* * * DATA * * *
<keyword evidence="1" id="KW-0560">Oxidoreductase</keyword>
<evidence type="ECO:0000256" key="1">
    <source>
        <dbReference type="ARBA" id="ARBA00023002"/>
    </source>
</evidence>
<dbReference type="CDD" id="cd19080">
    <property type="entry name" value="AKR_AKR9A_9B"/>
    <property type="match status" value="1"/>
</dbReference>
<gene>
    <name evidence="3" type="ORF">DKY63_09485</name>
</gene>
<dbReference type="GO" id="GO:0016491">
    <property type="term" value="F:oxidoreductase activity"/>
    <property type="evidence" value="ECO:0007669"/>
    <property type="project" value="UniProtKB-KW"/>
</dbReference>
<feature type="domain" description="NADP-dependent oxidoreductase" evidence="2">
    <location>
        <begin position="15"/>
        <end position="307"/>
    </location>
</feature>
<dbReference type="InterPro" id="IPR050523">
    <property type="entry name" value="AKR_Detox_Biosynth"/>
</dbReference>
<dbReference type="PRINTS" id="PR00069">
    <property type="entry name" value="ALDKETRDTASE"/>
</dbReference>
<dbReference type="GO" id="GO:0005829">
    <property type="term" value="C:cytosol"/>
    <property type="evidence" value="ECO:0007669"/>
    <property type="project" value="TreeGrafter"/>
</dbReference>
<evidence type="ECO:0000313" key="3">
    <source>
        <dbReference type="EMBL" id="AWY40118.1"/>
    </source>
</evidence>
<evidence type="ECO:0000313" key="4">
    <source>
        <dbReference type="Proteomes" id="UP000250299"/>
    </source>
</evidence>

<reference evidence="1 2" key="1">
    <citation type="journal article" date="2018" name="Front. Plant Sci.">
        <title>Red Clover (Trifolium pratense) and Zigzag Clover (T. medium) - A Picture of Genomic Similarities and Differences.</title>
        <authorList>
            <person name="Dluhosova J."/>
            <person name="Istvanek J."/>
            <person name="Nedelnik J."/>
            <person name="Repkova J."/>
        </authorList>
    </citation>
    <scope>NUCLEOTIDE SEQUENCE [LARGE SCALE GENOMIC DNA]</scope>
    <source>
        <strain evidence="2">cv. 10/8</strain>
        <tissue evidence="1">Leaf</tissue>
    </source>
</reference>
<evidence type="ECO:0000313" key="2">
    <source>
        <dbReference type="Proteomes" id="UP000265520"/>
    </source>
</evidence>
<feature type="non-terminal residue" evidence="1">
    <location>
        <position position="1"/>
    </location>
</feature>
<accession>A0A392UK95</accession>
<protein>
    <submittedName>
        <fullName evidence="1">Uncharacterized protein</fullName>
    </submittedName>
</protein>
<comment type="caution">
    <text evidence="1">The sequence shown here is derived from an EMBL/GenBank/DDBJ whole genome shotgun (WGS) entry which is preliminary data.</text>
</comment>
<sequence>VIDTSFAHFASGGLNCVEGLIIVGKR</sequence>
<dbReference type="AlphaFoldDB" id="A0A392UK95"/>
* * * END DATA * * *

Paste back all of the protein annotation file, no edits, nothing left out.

<keyword evidence="1" id="KW-0560">Oxidoreductase</keyword>
<evidence type="ECO:0000256" key="1">
    <source>
        <dbReference type="ARBA" id="ARBA00023002"/>
    </source>
</evidence>
<dbReference type="CDD" id="cd19080">
    <property type="entry name" value="AKR_AKR9A_9B"/>
    <property type="match status" value="1"/>
</dbReference>
<gene>
    <name evidence="3" type="ORF">DKY63_09485</name>
</gene>
<dbReference type="GO" id="GO:0016491">
    <property type="term" value="F:oxidoreductase activity"/>
    <property type="evidence" value="ECO:0007669"/>
    <property type="project" value="UniProtKB-KW"/>
</dbReference>
<feature type="domain" description="NADP-dependent oxidoreductase" evidence="2">
    <location>
        <begin position="15"/>
        <end position="307"/>
    </location>
</feature>
<dbReference type="InterPro" id="IPR050523">
    <property type="entry name" value="AKR_Detox_Biosynth"/>
</dbReference>
<dbReference type="PRINTS" id="PR00069">
    <property type="entry name" value="ALDKETRDTASE"/>
</dbReference>
<dbReference type="GO" id="GO:0005829">
    <property type="term" value="C:cytosol"/>
    <property type="evidence" value="ECO:0007669"/>
    <property type="project" value="TreeGrafter"/>
</dbReference>
<evidence type="ECO:0000313" key="3">
    <source>
        <dbReference type="EMBL" id="AWY40118.1"/>
    </source>
</evidence>
<evidence type="ECO:0000313" key="4">
    <source>
        <dbReference type="Proteomes" id="UP000250299"/>
    </source>
</evidence>

<reference evidence="1 2" key="1">
    <citation type="journal article" date="2018" name="Front. Plant Sci.">
        <title>Red Clover (Trifolium pratense) and Zigzag Clover (T. medium) - A Picture of Genomic Similarities and Differences.</title>
        <authorList>
            <person name="Dluhosova J."/>
            <person name="Istvanek J."/>
            <person name="Nedelnik J."/>
            <person name="Repkova J."/>
        </authorList>
    </citation>
    <scope>NUCLEOTIDE SEQUENCE [LARGE SCALE GENOMIC DNA]</scope>
    <source>
        <strain evidence="2">cv. 10/8</strain>
        <tissue evidence="1">Leaf</tissue>
    </source>
</reference>
<evidence type="ECO:0000313" key="2">
    <source>
        <dbReference type="Proteomes" id="UP000265520"/>
    </source>
</evidence>
<feature type="non-terminal residue" evidence="1">
    <location>
        <position position="1"/>
    </location>
</feature>
<accession>A0A392UK95</accession>
<protein>
    <submittedName>
        <fullName evidence="1">Uncharacterized protein</fullName>
    </submittedName>
</protein>
<comment type="caution">
    <text evidence="1">The sequence shown here is derived from an EMBL/GenBank/DDBJ whole genome shotgun (WGS) entry which is preliminary data.</text>
</comment>
<sequence>VIDTSFAHFASGGLNCVEGLIIVGKR</sequence>
<dbReference type="AlphaFoldDB" id="A0A392UK95"/>